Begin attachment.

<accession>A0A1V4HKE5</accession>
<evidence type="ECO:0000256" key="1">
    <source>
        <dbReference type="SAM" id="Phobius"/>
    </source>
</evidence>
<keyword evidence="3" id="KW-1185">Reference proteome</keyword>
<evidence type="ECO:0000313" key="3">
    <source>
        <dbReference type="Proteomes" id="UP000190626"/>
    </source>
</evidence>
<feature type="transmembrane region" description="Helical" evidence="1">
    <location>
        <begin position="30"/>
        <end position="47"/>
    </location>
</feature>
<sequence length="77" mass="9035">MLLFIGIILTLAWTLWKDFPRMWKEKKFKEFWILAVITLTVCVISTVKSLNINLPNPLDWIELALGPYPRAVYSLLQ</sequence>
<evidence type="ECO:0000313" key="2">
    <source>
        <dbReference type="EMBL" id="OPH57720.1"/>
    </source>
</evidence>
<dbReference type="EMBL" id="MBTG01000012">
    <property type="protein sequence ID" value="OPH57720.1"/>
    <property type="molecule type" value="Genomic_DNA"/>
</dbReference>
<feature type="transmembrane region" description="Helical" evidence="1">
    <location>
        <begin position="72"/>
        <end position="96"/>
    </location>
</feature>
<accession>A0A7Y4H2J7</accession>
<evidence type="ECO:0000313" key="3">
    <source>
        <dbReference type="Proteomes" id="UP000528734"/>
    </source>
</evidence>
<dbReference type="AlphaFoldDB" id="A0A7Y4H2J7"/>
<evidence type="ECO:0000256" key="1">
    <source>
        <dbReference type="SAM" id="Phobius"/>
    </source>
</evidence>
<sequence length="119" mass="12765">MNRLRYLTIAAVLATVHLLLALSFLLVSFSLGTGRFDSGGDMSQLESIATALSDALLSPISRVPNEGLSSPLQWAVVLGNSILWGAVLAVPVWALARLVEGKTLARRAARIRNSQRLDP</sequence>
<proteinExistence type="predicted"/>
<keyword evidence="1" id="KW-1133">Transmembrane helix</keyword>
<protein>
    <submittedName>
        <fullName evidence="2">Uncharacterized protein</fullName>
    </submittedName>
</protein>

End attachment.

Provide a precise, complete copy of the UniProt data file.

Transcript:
<accession>A0A1V4HKE5</accession>
<evidence type="ECO:0000256" key="1">
    <source>
        <dbReference type="SAM" id="Phobius"/>
    </source>
</evidence>
<keyword evidence="3" id="KW-1185">Reference proteome</keyword>
<evidence type="ECO:0000313" key="3">
    <source>
        <dbReference type="Proteomes" id="UP000190626"/>
    </source>
</evidence>
<feature type="transmembrane region" description="Helical" evidence="1">
    <location>
        <begin position="30"/>
        <end position="47"/>
    </location>
</feature>
<sequence length="77" mass="9035">MLLFIGIILTLAWTLWKDFPRMWKEKKFKEFWILAVITLTVCVISTVKSLNINLPNPLDWIELALGPYPRAVYSLLQ</sequence>
<evidence type="ECO:0000313" key="2">
    <source>
        <dbReference type="EMBL" id="OPH57720.1"/>
    </source>
</evidence>
<dbReference type="EMBL" id="MBTG01000012">
    <property type="protein sequence ID" value="OPH57720.1"/>
    <property type="molecule type" value="Genomic_DNA"/>
</dbReference>
<feature type="transmembrane region" description="Helical" evidence="1">
    <location>
        <begin position="72"/>
        <end position="96"/>
    </location>
</feature>
<accession>A0A7Y4H2J7</accession>
<evidence type="ECO:0000313" key="3">
    <source>
        <dbReference type="Proteomes" id="UP000528734"/>
    </source>
</evidence>
<dbReference type="AlphaFoldDB" id="A0A7Y4H2J7"/>
<evidence type="ECO:0000256" key="1">
    <source>
        <dbReference type="SAM" id="Phobius"/>
    </source>
</evidence>
<sequence length="119" mass="12765">MNRLRYLTIAAVLATVHLLLALSFLLVSFSLGTGRFDSGGDMSQLESIATALSDALLSPISRVPNEGLSSPLQWAVVLGNSILWGAVLAVPVWALARLVEGKTLARRAARIRNSQRLDP</sequence>
<proteinExistence type="predicted"/>
<keyword evidence="1" id="KW-1133">Transmembrane helix</keyword>
<protein>
    <submittedName>
        <fullName evidence="2">Uncharacterized protein</fullName>
    </submittedName>
</protein>